A slew of paint colors named by a neural network, including such gems as “turdly” and “rose hork,” made it big last week, with mentions in Ars Technica, The AV Club, and even The Atlantic. But for the story straight from the source, check out lewisandquark.tumblr.com, the wacky neural network blog of optics researcher Janelle Shane. Her original post about paint colors went viral, but I got even more out of part 2, in which she writes about how she tweaked the algorithms to get better results. (Though “copper panty” is a marginal improvement at best.)
My introduction to the machine-generated text genre was the now-dormant King James Programming tumblr, featuring lines from a Markov chain trained on the King James Bible and some computer programming texts. Its most recent contribution was “37:29 The righteous shall inherit the land, and leave it for an inheritance unto the children of Gad according to the number of steps that is linear in b.” Timeless wisdom, to be sure.
Neural networks and other machine learning processes are hot right now. Google’s AlphaGo, which uses neural networks to decide which moves to play, is now consistently beating the best Go player in the world (read more about that at The Math Less Traveled by Brent Yorgey), so we humans have lost the edge in basically the last game we were still comparatively good at. I think it’s only prudent for us to keep an eye on what our robot overlords have in store for us as they take over more and more formerly-human tasks.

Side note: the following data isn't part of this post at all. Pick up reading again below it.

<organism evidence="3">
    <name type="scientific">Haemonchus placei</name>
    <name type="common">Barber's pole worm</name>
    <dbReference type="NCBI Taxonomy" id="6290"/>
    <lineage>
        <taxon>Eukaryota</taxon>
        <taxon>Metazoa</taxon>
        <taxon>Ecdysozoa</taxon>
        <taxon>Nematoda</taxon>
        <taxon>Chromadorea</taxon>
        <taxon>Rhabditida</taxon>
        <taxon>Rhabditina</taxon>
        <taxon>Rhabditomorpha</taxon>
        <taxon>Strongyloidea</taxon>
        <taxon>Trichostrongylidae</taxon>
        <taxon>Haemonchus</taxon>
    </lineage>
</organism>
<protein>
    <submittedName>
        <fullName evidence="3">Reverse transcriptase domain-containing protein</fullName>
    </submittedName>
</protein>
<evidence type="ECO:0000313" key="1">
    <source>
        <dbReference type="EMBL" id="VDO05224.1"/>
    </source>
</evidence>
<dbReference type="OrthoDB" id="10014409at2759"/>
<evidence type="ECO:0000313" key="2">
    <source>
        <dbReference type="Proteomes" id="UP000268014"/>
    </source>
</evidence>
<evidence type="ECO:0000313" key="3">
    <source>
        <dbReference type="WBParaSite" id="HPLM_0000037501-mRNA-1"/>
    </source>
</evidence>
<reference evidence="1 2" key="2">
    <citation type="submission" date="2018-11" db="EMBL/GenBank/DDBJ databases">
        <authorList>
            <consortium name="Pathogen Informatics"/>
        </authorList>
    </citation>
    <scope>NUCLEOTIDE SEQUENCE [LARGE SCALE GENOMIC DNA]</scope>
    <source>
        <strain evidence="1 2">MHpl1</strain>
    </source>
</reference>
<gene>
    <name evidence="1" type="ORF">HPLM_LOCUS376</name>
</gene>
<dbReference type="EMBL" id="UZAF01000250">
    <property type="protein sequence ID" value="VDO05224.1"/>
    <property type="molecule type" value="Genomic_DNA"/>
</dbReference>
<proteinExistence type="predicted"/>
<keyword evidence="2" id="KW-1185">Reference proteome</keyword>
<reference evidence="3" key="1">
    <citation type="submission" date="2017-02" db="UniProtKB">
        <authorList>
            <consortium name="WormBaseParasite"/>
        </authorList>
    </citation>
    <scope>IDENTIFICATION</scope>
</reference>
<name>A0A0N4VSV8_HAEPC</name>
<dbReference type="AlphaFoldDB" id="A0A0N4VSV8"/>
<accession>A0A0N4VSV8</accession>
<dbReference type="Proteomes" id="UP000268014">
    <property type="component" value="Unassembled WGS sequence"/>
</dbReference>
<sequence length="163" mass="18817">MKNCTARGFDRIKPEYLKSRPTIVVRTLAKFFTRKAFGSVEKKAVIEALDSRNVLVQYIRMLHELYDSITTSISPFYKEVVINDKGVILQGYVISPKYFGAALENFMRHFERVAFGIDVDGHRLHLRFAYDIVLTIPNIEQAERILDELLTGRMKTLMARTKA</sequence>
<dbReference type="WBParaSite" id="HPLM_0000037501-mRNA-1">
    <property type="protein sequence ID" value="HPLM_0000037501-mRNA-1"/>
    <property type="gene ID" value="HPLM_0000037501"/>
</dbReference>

If the paint colors, recipes, Irish tune names, and pickup lines at Lewis and Quark aren’t enough for you, there’s a lot more algorithmic creativity to choose from. At jamesoff.net, you can click until you find a recipe that actually sounds like food. (Let me know if you try grilled coffee, with its ingredients of milk, coffee, mayonnaise, and lambchops.) High noon GMT has something even better than Irish tune names: entire Irish tunes generated by computers. I’ve really enjoyed seeing experiments involving word2vec, which embeds words as vectors in 300-dimensional space. I first remember learning about it from Jordan Ellenberg’s blog, and just the other day a friend pointed me to a word2vec reinterpretation of Genesis I using only words that begin with “a.”
For bite-sized chunks of machine learning, check out this list of bots I follow on Twitter. I’m using “bot” as sort of a catch-all term there for a lot of different kinds of computer-generated tweets. Census Americans tweets census data of randomly selected Americans. Symmetric Curves tweets beautiful randomly-generated curves with radial symmetry. Picdescbot tweets the image descriptions it comes up with for random pictures from Wikimedia Commons (with varying degrees of success). All of the bots I follow inject a dose of randomness and usually some levity into my day. So I’d like to thank the bots for amusing me so much as they work toward world domination or their own line of Sherman Williams paints — whichever comes first.